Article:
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Yana RHS Bone and Ivory Artifacts


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Bone and Ivory Art at the Yana Rhinoceros Horn Site
Excavating Yana Rhinoceros Horn Site

Excavations at Yana RHS, Northern Area (2007), viewed from the west. The cultural layer lies within polygons formed by polygonal ice wedges, and is covered by ∼7m of frozen alluvial sediments.

Courtesy Vladimir V. Pitulko and Antiquity

The Yana Rhinoceros Horn Site (RHS) locality is a group of six important Upper Paleolithic sites, all located above the Arctic circle in Siberia, and occupied beginning 28,000 calendar years ago (cal BP). Yana RHS is important for a number of things: it is the farthest north of any Upper Paleolithic site in the world; it may be been occupied by the ancestors of the first colonists in the Americas before they moved into Beringia; and, reported most recently, it contained an extensive and remarkable collection of carved and decorated bone and ivory artifacts. A 2012 article in Antiquity described these artifacts in some detail: researcher Vladimir Pitulko was generous enough to let us get a closer look at them here.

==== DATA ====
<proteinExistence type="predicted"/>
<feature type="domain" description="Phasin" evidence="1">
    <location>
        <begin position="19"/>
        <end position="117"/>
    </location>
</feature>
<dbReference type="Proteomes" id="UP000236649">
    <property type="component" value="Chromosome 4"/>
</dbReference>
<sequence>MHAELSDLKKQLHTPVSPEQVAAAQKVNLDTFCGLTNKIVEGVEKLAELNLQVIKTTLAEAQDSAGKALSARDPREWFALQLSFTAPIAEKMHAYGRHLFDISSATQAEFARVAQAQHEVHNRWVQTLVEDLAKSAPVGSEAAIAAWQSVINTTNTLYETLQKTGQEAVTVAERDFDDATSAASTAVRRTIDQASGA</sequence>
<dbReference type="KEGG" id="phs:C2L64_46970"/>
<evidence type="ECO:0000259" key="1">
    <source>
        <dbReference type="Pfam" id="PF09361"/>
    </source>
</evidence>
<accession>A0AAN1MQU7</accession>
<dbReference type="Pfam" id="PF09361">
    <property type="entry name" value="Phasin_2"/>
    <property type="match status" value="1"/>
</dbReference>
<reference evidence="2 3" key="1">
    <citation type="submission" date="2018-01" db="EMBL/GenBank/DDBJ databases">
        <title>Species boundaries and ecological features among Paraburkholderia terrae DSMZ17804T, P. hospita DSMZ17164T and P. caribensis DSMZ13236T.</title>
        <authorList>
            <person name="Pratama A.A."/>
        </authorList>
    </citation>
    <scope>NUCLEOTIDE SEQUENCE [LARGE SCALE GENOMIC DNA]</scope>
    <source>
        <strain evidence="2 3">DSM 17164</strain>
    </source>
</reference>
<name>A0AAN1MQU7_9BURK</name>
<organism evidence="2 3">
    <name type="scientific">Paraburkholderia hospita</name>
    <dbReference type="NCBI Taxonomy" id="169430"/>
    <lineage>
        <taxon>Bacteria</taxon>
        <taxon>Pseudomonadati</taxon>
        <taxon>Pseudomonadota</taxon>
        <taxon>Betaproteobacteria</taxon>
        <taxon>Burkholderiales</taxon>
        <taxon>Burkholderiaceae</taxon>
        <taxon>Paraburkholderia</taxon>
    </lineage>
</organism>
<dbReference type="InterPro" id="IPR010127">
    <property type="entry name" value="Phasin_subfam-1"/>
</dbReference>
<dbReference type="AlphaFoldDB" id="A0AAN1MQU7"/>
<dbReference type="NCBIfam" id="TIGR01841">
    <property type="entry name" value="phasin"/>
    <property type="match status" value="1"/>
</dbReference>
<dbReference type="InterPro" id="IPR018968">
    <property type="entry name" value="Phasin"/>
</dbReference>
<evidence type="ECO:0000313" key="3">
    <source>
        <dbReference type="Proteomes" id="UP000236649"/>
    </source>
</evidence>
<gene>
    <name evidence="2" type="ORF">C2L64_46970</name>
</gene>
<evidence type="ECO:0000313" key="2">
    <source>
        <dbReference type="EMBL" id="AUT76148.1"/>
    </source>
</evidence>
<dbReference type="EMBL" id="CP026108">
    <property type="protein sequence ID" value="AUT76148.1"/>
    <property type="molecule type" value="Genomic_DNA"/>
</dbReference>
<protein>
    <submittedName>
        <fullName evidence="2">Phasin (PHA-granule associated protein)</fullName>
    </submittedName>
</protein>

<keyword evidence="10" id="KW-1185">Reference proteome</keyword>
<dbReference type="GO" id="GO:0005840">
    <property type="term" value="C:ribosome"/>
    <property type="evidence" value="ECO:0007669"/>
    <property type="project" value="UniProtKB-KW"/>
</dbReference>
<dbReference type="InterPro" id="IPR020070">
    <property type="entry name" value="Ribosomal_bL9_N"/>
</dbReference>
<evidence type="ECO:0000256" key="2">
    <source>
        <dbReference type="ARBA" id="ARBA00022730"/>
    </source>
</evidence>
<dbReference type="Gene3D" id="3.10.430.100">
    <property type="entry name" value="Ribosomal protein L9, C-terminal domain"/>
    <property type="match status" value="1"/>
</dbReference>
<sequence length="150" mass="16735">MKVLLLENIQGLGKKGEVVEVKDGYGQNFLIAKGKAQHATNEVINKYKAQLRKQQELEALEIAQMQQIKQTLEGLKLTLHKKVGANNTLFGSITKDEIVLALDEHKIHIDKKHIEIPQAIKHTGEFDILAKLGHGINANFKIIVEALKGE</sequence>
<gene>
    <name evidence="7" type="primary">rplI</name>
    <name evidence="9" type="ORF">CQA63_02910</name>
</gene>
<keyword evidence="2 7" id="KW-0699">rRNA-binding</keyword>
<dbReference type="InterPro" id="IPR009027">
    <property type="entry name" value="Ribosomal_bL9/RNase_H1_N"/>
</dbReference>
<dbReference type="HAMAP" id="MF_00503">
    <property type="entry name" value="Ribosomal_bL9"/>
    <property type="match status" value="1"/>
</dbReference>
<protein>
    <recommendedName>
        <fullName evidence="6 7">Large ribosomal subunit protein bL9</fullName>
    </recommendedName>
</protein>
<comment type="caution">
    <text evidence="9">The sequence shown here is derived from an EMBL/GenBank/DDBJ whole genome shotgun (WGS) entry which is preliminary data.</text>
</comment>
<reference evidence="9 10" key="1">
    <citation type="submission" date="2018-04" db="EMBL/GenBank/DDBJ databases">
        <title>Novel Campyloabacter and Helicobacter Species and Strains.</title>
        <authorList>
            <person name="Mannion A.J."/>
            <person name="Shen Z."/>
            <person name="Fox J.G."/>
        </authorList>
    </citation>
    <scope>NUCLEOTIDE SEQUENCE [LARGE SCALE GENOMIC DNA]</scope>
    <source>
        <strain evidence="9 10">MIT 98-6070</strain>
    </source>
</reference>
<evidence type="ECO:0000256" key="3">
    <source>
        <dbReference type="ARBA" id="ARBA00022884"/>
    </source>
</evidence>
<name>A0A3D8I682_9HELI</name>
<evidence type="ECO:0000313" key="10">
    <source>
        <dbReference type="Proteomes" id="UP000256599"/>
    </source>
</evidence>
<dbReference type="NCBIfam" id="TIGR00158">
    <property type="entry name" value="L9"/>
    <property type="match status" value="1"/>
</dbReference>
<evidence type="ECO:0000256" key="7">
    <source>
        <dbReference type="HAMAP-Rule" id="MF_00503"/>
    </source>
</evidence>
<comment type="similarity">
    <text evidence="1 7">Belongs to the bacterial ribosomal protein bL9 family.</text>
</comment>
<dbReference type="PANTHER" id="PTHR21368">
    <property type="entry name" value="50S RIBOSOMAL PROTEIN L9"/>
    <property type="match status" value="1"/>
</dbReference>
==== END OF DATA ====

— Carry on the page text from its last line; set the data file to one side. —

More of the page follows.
Nearly 3,000 pieces of worked, polished and engraved bone and personal objects have been recovered from the sites to date. This collection represents the oldest forms of elaborated symbolic activity found above the Arctic Circle, and many of the particular objects are unique in Eurasian Paleolithic archaeology.


Pitulko VV, Pavlova EY, Nikolskiy PA, and Ivanova VV. 2012. The oldest art of the Eurasian Arctic: personal ornaments and symbolic objects from Yana RHS, Arctic Siberia. Antiquity 86(333):642-659.

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